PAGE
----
Soriano, Cubs agree to $136 million, 8-year deal
Tuesday, November 21st 2006, 5:32 am
News On 6
CHICAGO (AP) Alfonso Soriano likes the electric atmosphere of Wrigley Field and says that was a major reason he chose to join the Chicago Cubs.
There were certainly other factors, seemingly 136 million of them, although baseball's most coveted free agent insists he's not playing for the money.
"It's a big contract, but that's not my goal,'' Soriano said Monday after the Cubs announced he'd agreed to an eight-year, $136 million deal, the fifth richest in major league history.
"My goal is to play hard and give you a championship for the city. That's my goal. It's not about the contract.''
If the Cubs are as aggressive on the field next season as they have been in stocking their roster the last two weeks, maybe they can reverse a long pattern of losing.
Landing Soriano is by far their biggest catch, a five-time All-Star and one of just four players in major league history to hit 40 homers and steal 40 bases in the same season, something he accomplished in 2006 during his only season with the Washington Nationals.
One of his new teammates will be Aramis Ramirez, who agreed to a five-year, $75 million deal on Nov. 12 that had been the largest in team history before Soriano trumped it a week later.
"Once we re-signed Aramis, he was our target guy. We clearly felt he was the best free agent on the market,'' general manager Jim Hendry said.
The deal came together quickly when Hendry and manager Lou Piniella met with Soriano during the general managers meetings last week in Naples, Fla. Soriano's agent, Pat Rooney, told Hendry on Saturday that he would sign with Chicago if a contract could be worked out.
Soriano's deal trails only those of Alex Rodriguez ($252 million for 10 years), Derek Jeter ($189 million for 10 years), Manny Ramirez ($160 million for eight years) and Todd Helton ($141.5 million for 11 years).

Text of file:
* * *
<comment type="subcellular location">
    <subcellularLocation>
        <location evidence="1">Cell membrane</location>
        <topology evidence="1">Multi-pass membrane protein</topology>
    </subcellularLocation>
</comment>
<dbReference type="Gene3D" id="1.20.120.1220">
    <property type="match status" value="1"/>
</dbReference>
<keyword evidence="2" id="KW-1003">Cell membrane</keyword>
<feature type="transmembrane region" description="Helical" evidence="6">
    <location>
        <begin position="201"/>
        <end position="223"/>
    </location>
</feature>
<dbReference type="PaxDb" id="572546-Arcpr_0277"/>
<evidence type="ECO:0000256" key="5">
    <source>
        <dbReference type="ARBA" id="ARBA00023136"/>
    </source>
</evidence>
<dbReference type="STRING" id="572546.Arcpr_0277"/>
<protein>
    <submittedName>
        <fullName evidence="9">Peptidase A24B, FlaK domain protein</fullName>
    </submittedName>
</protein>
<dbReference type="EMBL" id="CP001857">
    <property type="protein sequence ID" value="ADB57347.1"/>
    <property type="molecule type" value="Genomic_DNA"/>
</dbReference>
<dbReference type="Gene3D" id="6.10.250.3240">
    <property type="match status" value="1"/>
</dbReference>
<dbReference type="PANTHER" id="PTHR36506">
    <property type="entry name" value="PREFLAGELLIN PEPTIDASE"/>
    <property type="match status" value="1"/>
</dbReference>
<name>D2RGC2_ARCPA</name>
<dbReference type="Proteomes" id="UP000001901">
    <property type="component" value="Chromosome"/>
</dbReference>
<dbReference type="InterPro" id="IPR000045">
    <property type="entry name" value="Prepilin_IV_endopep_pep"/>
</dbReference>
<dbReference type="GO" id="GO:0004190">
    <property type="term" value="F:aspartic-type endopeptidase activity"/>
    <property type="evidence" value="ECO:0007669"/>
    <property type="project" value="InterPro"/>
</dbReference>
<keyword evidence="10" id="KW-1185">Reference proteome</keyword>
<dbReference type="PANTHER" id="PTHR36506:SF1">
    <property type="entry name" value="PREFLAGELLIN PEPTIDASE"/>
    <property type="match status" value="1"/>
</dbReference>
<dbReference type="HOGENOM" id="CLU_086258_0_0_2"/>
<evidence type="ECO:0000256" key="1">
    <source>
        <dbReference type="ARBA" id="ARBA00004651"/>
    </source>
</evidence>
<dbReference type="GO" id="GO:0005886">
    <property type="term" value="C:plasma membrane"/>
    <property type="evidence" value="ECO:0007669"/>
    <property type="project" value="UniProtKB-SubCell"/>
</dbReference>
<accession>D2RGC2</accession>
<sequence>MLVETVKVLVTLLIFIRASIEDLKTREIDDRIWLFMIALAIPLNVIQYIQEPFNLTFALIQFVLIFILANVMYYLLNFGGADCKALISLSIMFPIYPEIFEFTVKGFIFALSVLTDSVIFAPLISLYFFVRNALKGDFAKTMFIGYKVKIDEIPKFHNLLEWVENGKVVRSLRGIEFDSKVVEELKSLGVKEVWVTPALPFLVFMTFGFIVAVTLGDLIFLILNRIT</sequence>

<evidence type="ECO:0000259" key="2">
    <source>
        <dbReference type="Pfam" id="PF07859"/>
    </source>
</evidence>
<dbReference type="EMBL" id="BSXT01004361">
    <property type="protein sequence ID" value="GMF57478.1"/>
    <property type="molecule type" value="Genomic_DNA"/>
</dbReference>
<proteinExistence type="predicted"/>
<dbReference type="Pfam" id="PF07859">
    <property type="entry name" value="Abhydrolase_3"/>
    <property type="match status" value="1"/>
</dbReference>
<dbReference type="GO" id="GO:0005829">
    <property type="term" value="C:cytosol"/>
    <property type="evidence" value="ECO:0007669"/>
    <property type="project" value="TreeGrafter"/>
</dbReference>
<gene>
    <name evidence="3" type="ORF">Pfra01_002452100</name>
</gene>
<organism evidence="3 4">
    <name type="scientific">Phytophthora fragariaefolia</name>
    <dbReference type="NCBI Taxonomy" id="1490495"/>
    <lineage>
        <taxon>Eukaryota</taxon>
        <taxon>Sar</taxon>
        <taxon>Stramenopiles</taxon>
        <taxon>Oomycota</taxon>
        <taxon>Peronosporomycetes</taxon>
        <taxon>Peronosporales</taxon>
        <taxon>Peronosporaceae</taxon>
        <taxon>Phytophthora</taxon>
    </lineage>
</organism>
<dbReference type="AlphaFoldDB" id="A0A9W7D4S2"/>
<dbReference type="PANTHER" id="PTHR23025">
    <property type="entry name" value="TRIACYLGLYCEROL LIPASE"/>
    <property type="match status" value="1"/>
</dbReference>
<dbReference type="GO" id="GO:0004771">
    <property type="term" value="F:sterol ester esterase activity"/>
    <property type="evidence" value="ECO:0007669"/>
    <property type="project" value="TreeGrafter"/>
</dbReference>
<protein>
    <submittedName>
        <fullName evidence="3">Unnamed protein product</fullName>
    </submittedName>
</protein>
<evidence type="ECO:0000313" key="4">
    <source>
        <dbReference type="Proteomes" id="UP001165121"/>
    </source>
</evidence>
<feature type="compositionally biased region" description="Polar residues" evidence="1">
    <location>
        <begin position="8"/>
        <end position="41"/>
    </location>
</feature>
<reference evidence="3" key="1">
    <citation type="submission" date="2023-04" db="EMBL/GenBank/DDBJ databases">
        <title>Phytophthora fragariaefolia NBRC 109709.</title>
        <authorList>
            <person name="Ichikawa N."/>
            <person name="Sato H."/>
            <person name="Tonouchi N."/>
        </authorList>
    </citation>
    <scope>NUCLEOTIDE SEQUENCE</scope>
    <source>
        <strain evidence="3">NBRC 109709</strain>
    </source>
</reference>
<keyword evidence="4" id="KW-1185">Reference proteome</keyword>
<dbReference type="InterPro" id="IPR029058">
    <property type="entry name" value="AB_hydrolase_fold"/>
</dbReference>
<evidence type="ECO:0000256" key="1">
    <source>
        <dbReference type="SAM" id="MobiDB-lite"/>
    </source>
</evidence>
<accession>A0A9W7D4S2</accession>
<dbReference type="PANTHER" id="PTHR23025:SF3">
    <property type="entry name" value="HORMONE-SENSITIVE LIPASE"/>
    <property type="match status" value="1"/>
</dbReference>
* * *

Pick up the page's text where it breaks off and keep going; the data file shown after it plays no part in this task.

Soriano will bat leadoff, but his outfield position has not been determined. But once he's put in either center, right or left, that's where he'll stay. He played left last season for the Nationals.
Hendry said isn't worried that Soriano, who turns 31 in January, will tail off drastically by the end of the long deal.
"He's lean. He's like a greyhound, this guy. He's some kind of an athlete, and that's a very, very young body for his age,'' Hendry said. "Who knows if somebody is going to be as productive at 38 as they are at 30 or 31. But, like I said, there's a lot of guys in this game right now swinging the bat at a very high level in their late 30s or even early 40s.''
Several other teams were interested in Soriano, including the Phillies. Soriano said he met Washington officials after his one standout season with the Nationals but said he didn't receive a later phone call to discuss a deal.
"I was waiting for those guys to call me, but they never did. They never called. I had a good time in Washington. Now, I'm part of the Chicago Cubs,'' he said.
Soriano had 46 homers, 41 stolen bases and 41 doubles last season with Washington, while batting .277 with 95 RBIs. He became the fourth member of the 40-homer, 40-steal club in major league history.
Hendry said the Cubs will continue to be busy as they try to add pitching to turn around a nearly centurylong drought without a championship. They haven't won the World Series since 1908 and finished last in the NL last season with a 66-96 record.
In addition to hiring Piniella to replace Dusty Baker and re-signing Ramirez, the Cubs acquired lefty reliever Neal Cotts in a trade with the White Sox, added second baseman Mark DeRosa ($13 million over three years) and re-signed pitchers Kerry Wood ($1.75 million) and Wade Miller ($1.5 million), and backup catcher Henry Blanco ($5.25 million over two years).
Putting Soriano in the same lineup with Ramirez and Derrek Lee should make the Cubs a quick contender in the NL Central.
"I think the GM and the manager talked and they know what they want. I said, 'I think that's the team because those guys want to win and they're working hard to win.' I want to be a little piece of this group. That's why I'm coming to Chicago,'' Soriano said.